...similar to his CIO roles as he looks after the technology infrastructure of the company. As his job title suggests, he is responsible for overseeing a business and technology transformation during a tough period for the company.
Dargue said the company now wants to become "an absolute world beater" and his role is to look at how business processes and systems can be improved to serve customers better, drive innovation and make the company more agile.
It was the prospect of a new challenge that tempted Dargue away from Royal Mail as he never had a particular ambition to work for a tech vendor.
"I think I've got a defective part of DNA in my body that says the more somebody describes the challenge and makes it sound undoable and difficult, the more I get excited and attracted to wanting to go and help," he says.
"My passion and energy lie in driving business transformation using IT as the lever to do it. So wherever there's a big business challenge, that's where I'll go. Whether it's in industry A, B or C is secondary to my personal situation. I just like big business challenges," he adds.
Alcatel-Lucent's IT infrastructure had been neglected as the business tried to improve its fortunes, according to Dargue. "When you are short of cash and profit, internal IT is not the place you go investing - you've got to get the right products to the customer first. So we're now embarking on how we really bring our internal IT into the 21st century," he says.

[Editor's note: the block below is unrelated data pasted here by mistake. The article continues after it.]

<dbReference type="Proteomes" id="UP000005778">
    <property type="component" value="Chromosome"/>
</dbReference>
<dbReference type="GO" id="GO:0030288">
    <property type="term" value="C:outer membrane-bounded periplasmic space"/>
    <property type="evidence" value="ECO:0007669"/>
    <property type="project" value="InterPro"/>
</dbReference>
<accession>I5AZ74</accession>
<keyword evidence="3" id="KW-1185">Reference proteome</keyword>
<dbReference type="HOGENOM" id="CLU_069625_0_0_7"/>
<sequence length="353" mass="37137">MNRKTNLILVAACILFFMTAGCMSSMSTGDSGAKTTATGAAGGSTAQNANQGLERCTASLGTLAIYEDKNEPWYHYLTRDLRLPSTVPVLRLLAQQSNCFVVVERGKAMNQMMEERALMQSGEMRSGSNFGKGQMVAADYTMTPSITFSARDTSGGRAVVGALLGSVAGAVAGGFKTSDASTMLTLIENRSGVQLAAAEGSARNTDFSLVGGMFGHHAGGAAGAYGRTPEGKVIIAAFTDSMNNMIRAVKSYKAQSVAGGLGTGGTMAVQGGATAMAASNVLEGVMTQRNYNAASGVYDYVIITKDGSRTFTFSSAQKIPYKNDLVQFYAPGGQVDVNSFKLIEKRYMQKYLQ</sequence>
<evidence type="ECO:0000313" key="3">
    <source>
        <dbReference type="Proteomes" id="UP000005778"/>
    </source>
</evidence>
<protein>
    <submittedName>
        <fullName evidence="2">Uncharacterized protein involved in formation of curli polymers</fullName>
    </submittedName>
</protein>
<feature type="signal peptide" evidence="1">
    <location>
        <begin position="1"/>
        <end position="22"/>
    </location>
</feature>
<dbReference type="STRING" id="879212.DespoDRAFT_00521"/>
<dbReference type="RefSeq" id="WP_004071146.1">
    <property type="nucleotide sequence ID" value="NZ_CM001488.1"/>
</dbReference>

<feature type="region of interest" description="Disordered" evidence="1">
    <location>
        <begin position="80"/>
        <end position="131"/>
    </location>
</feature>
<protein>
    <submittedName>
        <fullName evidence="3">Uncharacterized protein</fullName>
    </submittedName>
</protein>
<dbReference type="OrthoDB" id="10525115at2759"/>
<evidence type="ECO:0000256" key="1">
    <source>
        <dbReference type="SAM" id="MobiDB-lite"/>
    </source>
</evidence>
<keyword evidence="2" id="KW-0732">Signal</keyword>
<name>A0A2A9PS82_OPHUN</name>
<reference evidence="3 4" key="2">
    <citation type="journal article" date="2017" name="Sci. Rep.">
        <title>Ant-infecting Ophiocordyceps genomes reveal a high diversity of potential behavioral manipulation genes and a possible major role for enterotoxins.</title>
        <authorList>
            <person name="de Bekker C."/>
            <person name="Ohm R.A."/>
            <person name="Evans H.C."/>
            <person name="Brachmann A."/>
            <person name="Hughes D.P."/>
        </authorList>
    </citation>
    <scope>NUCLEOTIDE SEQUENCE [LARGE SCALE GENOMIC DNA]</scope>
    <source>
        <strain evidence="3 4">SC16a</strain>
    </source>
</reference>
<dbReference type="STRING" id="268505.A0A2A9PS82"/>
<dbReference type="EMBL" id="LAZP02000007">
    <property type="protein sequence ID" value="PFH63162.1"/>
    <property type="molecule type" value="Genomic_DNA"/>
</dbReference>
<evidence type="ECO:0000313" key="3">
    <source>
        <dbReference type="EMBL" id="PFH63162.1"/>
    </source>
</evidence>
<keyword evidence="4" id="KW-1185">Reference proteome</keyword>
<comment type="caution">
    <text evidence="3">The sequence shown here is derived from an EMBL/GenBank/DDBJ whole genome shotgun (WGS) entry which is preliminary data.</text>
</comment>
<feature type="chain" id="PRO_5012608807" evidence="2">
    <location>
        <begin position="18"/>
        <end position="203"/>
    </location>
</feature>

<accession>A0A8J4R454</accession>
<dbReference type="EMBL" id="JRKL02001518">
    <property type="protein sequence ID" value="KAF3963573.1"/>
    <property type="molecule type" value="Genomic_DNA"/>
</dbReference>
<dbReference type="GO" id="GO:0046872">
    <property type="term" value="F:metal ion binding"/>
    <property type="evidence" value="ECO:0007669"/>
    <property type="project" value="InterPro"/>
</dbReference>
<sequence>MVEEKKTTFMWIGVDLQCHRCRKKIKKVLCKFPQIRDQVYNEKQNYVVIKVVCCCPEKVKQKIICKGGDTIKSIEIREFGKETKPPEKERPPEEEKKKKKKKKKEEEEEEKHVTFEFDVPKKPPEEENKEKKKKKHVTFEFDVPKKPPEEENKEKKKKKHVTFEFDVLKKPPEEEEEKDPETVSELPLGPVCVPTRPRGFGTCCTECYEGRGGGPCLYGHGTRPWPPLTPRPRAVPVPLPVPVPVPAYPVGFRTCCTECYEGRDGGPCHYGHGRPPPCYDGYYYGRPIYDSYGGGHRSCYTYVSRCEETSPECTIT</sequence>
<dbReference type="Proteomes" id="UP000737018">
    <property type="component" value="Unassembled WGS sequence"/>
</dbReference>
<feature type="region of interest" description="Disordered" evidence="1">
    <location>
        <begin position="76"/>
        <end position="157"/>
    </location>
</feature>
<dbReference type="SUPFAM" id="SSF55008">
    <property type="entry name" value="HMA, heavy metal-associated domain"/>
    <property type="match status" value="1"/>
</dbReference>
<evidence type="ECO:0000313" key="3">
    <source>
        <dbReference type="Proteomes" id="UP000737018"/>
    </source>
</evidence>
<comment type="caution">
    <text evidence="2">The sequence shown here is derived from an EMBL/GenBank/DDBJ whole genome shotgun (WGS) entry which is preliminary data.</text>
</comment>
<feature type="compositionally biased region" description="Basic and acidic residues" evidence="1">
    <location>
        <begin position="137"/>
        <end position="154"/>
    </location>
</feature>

The first difference between working in a non-tech compared with a tech company, according to Dargue, is the much higher proportion of employees who are experts in technology and willing to challenge the technology decisions taken at senior level.
"When you say, 'We think the solution to X is this', you get a lot of comment on why you might not be right, which is very different to a normal company. So you're really kept on your toes," Dargue says.
The other major difference with companies Dargue has worked for is that Alcatel-Lucent is a global company operating in 130 countries with manufacturing in China, Europe and the US, and with R&D labs that "follow the sun as they try and drive forwards the innovation".
The global nature of the business brings some benefits in Dargue's eyes. "The richness of thinking of that diversity of culture and talent is immense and I think it's something we're just beginning to tap into. That's really a big standout for me."
Talking of a global business, Dargue felt he needed to be as close to the company's other senior executives to do his job effectively so he moved his family to Paris - "a beautiful city" - where his new employer is based.
"I just have a belief that to drive business and IT transformation you need to be close with your colleagues on the management team. So I have to be here to make this a success," he says.
However, Dargue is aware he hasn't been the only person affected by his decision to leave the UK. "The people that usually suffer in any international move are the spouses and the kids. I'm at work every single day being challenged and driving forwards but it's also a big change for them. As a family package, it's a big change and it takes time to get used to it."
Dargue also admits his French still needs work. "I have to say, my O-Level French isn't that good so I'm having to improve it rapidly," he says.